I was sitting on my couch watching TV and minding my own business when the commercial came on and brainwashed me.
The ad showed people getting alerts from their FitBits to go for walks. A woman lept from a bench at the bus stop just as the bus arrived and opted to walk instead after a “Let’s move!” message appeared on her FitBit; a man about to enter a crowded elevator looks at his FitBit and jaunts up the stairs instead; a man smiles after an evening run and a mother playfully runs with her kids. All the while, Fats Domino’s “I’m Walking” is the score to the ad.
These people were happy and active because of their FitBit Altas. I had to have one, too. Never mind that a FitBit I had bought a year prior was still sitting in its original packaging, tucked away in my media console.
I decided to trade in my unused FitBit for a newer, better version. Two days before my birthday in April, I upgraded.
Getting a FitBit was probably inevitable. In my twenties, I clipped a pedometer to the waist of my pants to count my daily steps. I went through a few. Dead battery. Broken. Lost.
Next was a phone app that counted steps. If I didn’t have my phone on me, my steps couldn’t be counted. The app became a casualty when I had to delete apps and photos to clear internal storage on my phone.
I have moments of trying to be healthier. The reasons are almost never pure.
I bought my second FitBit in April to get motivated to work out again. I knew one of my cousins had one thought it would be fun to sync up. I also synced with another friends and family.
The year before I got (and used) my FitBit, I worked out five days a week with male co-workers during our lunch break. The workouts were intense, and I felt great. Without it being my goal or focus, I lost weight. On different days our workouts were cardio such as stationary bike, running outside, jump-roping, row machine or weight training for upper body and lower body aka leg day.
Before I was part of that group I took spin classes or cardio kickboxing at NYSC after work, or ran on the treadmill, elliptical, bike, row machine during lunch. When I stopped working out with the guys, I went back to those exercises, but my workouts were far and few between and definitely less intense. My new clothes weren’t fitting the same way.
Having lost my workout buddies, I hoped my Alta would keep me motivated. I went to Best Buy with a purpose. I asked to be pointed in the direction of FitBits, specifically the Alta. There was a display with various models bolted down. The Alta was so new, it hadn’t been added to the display yet, but were for sale. It took me a ridiculous amount of time to decide between the purple or black band. The purple was “funkier” but I reasoned that the black matches with everything.
Unlike other times when I’ve purchased new toys (the previous FitBit that sat untouched for over a year, as have my Wii, Nook, and replacement iPod touch), I immediately opened my FitBit to charge and program it.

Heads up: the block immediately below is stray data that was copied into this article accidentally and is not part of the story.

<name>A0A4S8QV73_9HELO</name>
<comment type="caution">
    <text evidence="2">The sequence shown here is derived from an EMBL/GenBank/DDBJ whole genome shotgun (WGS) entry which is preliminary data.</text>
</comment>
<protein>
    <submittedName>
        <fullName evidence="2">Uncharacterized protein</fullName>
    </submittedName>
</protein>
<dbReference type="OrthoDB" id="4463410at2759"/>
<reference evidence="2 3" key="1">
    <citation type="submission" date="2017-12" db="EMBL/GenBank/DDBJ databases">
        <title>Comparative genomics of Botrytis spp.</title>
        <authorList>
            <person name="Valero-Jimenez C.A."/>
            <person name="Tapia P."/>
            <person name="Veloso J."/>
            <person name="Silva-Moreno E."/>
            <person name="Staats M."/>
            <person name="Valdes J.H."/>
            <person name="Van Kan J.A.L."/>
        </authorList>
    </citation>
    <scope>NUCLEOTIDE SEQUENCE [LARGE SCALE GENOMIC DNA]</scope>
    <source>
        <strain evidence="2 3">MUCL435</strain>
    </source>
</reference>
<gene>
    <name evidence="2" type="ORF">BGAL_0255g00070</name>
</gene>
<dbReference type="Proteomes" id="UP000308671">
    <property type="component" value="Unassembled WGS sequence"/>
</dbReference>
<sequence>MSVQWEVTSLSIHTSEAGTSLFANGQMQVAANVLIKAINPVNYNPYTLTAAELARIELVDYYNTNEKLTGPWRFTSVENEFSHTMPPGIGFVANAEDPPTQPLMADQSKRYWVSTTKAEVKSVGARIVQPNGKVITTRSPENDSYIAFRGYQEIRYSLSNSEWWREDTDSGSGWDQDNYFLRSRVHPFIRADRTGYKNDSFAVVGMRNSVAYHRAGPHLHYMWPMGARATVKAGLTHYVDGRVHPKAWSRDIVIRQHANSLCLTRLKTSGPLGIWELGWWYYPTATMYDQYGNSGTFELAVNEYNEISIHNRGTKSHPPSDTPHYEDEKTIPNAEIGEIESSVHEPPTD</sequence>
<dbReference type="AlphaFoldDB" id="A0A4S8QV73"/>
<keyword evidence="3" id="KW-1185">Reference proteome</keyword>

I was hooked right away. I liked seeing how well or poorly I did each day. I have a desk job and work from home twice a week. Sometimes I don’t realize how long I’ve been sitting until my FitBit buzzes me and tells me I need to get moving, which it does at 10 til the hour, every hour from 8 am to 9 pm.
I connected with a few other FitBit friends and compare my steps to theirs, using it as motivation to get walking, but I mostly focused on my own numbers. There are plenty of features that I don’t use, like water intake and food journal.
The tracker isn’t 100% fool proof. Once I did two 30-minute video workouts at home, but my stats said only 6 minutes of physical activity. I felt robbed. Many occasions it proclaims that I’ve had 9 or 10 hours of sleep. I didn’t even get that much as a child.
The only time I take off my FitBit is to shower. Even though the packaging says it can get wet, I don’t want to take any chances. One time I ignored the low battery warnings and it died. I missed out on earning my steps and didn’t “win” the hour. I was pissed off because it was the final hour, and I could’ve had a perfect score that day.
Another time, I forgot to put it back on after showering and actually felt angry and disappointed thinking about how those thousands of unrecorded steps would affect my stats. It was on a day I had errands and would’ve earned more steps than usual. I posted about it on Facebook and worried about looking silly. I was pleasantly surprised to see a few people agreed with me and shared their own stories.
The novelty of wearing a FitBit has yet to wear off. Weeks after purchasing it, my watch’s battery died. Before that, I looked like a crazy woman wearing both on my left wrist. It helped me get my workout mojo back and my clothes are starting to have more wiggle room. Let’s move!